Saxton Pope and Arthur Young’s hunting adventures in the early part of the last century are well documented. In Pope’s book Hunting with the Bow & Arrow, published in 1923, the author devotes many pages to descriptions of days spent in the rugged California hills stalking deer, bear, and mountain lion.

Pope tells us: “To go deer hunting, the archer should seek a country unspoiled by civilization and gunpowder. It should approach as nearly as possible the pristine wilderness of our forefathers.” So, we know that these pioneer bowhunters must have spent many days and nights in remote places. And although we are told much about their archery paraphernalia and hunting methods through Pope’s descriptions, little is said about the camps the archers must have stayed in or the gear they relied upon.

What was included in an early 20th century bowhunter’s “outfit”? What did they eat, what were their tents like, and how did hunters cope with hoards of bugs long before the development of DEET? These are some of the details which were evidently deemed too mundane to discuss in the writings of the time.

A window as to how hunting camps were set up during those days opened a bit when I ran across a small, brown book titled The Outdoorsman’s Handbook. Published in 1920 under the auspices of Field & Stream, it provides a look at the state of camping at that time and, most likely, how it largely remained until technical developments during World War II revolutionized living outdoors.

All of the many illustrations in the Handbook look absurdly out of date, of course–like a picture of a pitched “automobile tent” with its back side attached to what appears to be a Stutz Bearcat. The most popular style of tent at that time seems to have been the timeless wall tent, which, on the page at least, doesn’t look much different from those of today.

“Practically all of the trappers, lumbermen and herb men who live in the woods use the wall tent, and the Indian abandons his tepee for it just as soon as he can afford to buy one,” the reader is told. These tents were usually made of waterproof flax or duck and could weigh as much as 81 pounds. Other popular models were those with open sides, such as the “Dan Beard” and “Baker” tent, the latter called “a standard woodsman and hunter tent universally popular in Canada and the North Woods”. These were basically wall tents with one side sheared off and guyed straight out, forming a sort of veranda. The advantage of the design was that it enabled one to build an open fire in front for heating at night and cooking during a rain.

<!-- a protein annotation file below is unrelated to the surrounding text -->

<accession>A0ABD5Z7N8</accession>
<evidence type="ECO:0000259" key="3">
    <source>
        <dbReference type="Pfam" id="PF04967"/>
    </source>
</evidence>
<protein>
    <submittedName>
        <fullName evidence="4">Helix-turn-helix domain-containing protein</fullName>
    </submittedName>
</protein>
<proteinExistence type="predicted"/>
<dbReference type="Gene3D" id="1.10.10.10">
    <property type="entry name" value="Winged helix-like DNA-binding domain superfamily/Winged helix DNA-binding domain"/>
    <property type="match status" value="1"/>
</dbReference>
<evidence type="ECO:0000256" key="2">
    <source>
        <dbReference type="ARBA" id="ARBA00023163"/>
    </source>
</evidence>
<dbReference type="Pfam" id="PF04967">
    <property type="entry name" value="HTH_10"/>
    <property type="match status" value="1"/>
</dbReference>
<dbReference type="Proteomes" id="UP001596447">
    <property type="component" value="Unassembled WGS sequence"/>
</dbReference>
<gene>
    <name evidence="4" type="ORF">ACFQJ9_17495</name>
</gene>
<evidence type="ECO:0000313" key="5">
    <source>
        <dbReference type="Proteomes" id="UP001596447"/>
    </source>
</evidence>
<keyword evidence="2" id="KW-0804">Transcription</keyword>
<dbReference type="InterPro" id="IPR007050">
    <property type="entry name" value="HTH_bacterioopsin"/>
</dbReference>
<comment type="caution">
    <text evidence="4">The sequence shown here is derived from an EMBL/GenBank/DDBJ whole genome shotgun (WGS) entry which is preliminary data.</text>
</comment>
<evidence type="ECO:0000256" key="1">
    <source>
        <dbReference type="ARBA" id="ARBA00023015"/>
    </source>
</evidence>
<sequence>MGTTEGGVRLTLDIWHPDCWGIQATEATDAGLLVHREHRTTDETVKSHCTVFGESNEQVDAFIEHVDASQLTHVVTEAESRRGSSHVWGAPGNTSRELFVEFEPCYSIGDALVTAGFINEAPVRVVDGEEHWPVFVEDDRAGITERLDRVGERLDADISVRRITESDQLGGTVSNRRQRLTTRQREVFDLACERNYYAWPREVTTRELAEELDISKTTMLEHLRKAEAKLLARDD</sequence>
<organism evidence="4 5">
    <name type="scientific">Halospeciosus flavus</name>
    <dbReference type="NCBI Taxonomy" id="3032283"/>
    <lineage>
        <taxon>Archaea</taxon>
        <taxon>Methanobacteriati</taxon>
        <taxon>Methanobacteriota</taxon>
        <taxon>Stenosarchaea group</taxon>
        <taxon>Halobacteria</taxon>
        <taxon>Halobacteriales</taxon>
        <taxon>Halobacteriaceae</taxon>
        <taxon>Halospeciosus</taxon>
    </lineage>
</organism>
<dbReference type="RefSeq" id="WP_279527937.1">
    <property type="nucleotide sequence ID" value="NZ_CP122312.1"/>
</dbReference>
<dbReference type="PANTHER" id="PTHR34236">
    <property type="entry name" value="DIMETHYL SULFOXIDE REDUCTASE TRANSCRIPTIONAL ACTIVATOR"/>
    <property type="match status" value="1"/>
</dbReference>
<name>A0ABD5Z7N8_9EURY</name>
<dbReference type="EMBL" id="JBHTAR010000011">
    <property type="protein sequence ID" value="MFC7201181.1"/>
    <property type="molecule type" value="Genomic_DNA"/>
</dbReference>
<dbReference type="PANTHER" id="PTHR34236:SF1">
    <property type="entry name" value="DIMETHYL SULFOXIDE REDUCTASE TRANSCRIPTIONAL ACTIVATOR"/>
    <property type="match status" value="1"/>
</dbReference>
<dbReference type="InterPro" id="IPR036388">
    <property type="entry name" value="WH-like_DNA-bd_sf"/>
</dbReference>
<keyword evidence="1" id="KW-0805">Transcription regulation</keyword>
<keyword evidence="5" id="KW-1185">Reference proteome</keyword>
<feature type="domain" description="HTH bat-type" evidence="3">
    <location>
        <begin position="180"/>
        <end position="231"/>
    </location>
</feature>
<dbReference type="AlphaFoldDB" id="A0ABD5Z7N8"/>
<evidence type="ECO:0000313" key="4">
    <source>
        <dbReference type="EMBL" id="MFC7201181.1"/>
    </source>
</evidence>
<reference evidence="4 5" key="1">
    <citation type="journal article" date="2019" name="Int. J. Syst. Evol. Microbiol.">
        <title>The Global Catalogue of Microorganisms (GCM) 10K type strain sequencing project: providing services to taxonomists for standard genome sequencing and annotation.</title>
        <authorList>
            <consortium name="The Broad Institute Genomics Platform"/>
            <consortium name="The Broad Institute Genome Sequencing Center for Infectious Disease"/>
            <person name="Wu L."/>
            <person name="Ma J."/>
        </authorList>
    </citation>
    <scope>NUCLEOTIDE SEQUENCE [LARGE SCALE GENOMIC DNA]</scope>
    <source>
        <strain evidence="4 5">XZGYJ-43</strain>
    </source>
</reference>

Since the tents of the time did not include bug netting, the Handbook addresses the problem of being exposed to biting insects: “You will be pestered and henpecked by the bloodthirsty demons (mosquitoes) with increasing emphasis as the hours of the night progress. The recommendation is to take along some netting woven fine enough to also be gnat-proof and punkie-proof.”

Since you couldn’t buy it commercially at that time, there is a recipe for cooking up some “fly dope” that includes such common household items as pennyroyal oil, pine tar, creosote, and camphor.

The photos in Pope’s book show the bowhunters wearing boots that come up to mid-calf. These are illustrated in the Handbook and simply called “hunting boots” It is noted that when ordering them “all of them (manufacturers) append an order blank with measuring diagrams, so as to fit you by mail, and some factories will make the entire boot to order if they cannot fit the measurement with stock sizes.”

More highly recommended than the hunting boot, however, is a high, moose hide moccasin called a larrigan. “With them,” the handbook tells us, “you can run over windfalls, along down trees, up steep rock escarpments, down rocky streams and across muddy bogs with equal facility, and you will be dancing a jig by nightfall, when the man with heavy boots can only sit on a log and blink at you.”

If those hunting boots caused sore feet, there was a remedy for that too: Soak the feet well and rub with soap, tallow, or Vaseline and coat the inside of the socks with soap.

Since Pope was a physician, his camp’s medical emergencies would have been expertly handled. Hunters without a doctor, however, needed more advanced medical advice than just how to treat blisters. The Camp Medicine section starts out with the ominous words, “To begin with, there should be a few surgical instruments…” We’re then given a description of how to deal with a choking victim by performing a do-it-yourself fireside tracheotomy using your jack knife. Another paragraph addresses how to treat a mad dog bite by “cauterizing the site with a white-hot iron at once,” or “cutting out adjoining parts with a sharp knife.” Ouch.